Besides being courteous and informative, this sort of followup will help others searching the archive of the mailing-list/newsgroup/forum to know exactly which solution helped you and thus may also help them.

Last, and not least, this sort of followup helps everybody who assisted feel a satisfying sense of closure about the problem. If you are not a techie or hacker yourself, trust us that this feeling is very important to the gurus and experts you tapped for help. Problem narratives that trail off into unresolved nothingness are frustrating things; hackers itch to see them resolved. The goodwill that scratching that itch earns you will be very, very helpful to you next time you need to pose a question.

Consider how you might be able to prevent others from having the same problem in the future. Ask yourself if a documentation or FAQ patch would help, and if the answer is yes send that patch to the maintainer.

Among hackers, this sort of good followup behavior is actually more important than conventional politeness. It's how you get a reputation for playing well with others, which can be a very valuable asset.

How To Interpret Answers

RTFM and STFW: How To Tell You've Seriously Screwed Up

There is an ancient and hallowed tradition: if you get a reply that reads “RTFM”, the person who sent it thinks you should have Read The Fucking Manual. He or she is almost certainly right. Go read it.

RTFM has a younger relative. If you get a reply that reads “STFW”, the person who sent it thinks you should have Searched The Fucking Web. He or she is almost certainly right. Go search it. (The milder version of this is when you are told “Google is your friend!”)

In Web forums, you may also be told to search the forum archives. In fact, someone may even be so kind as to provide a pointer to the previous thread where this problem was solved. But do not rely on this consideration; do your archive-searching before asking.

Often, the person telling you to do a search has the manual or the web page with the information you need open, and is looking at it as he or she types. These replies mean that he thinks (a) the information you need is easy to find, and (b) you will learn more if you seek out the information than if you have it spoon-fed to you.

You shouldn't be offended by this; by hacker standards, your respondent is showing you a rough kind of respect simply by not ignoring you. You should instead be thankful for this grandmotherly kindness.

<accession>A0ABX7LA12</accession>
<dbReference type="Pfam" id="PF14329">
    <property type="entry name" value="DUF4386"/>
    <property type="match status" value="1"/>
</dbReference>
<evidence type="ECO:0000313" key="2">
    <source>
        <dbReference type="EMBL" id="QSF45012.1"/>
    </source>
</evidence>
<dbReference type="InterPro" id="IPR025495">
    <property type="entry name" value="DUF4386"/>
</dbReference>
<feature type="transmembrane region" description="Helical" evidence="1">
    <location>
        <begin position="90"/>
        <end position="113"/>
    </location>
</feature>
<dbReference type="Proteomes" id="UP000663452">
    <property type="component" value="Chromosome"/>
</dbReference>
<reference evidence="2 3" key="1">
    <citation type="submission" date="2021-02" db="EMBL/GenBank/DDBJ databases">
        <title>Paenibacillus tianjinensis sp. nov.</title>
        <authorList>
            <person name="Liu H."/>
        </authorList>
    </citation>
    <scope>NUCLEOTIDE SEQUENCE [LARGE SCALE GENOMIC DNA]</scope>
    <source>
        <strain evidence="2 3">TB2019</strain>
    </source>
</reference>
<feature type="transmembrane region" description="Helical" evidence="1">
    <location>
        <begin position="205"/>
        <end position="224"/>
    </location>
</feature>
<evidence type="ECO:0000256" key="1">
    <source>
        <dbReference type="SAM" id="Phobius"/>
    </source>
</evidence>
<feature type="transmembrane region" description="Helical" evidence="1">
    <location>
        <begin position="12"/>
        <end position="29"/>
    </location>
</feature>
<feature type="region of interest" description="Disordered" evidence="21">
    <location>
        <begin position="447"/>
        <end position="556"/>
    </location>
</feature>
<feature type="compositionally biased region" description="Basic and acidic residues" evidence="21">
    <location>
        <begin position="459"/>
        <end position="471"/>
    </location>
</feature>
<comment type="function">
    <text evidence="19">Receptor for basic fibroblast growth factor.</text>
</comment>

If you don't understand...

If you don't understand the answer, do not immediately bounce back a demand for clarification. Use the same tools that you used to try and answer your original question (manuals, FAQs, the Web, skilled friends) to understand the answer. Then, if you still need to ask for clarification, exhibit what you have learned.

For example, suppose I tell you: “It sounds like you've got a stuck zentry; you'll need to clear it.” Then: here's a bad followup question: “What's a zentry?” Here's a good followup question: “OK, I read the man page and zentries are only mentioned under the -z and -p switches. Neither of them says anything about clearing zentries. Is it one of these or am I missing something here?

Dealing with rudeness

Much of what looks like rudeness in hacker circles is not intended to give offense. Rather, it's the product of the direct, cut-through-the-bullshit communications style that is natural to people who are more concerned about solving problems than making others feel warm and fuzzy.

When you perceive rudeness, try to react calmly. If someone is really acting out, it is very likely a senior person on the list or newsgroup or forum will call him or her on it. If that doesn't happen and you lose your temper, it is likely that the person you lose it at was behaving within the hacker community's norms and you will be considered at fault. This will hurt your chances of getting the information or help you want.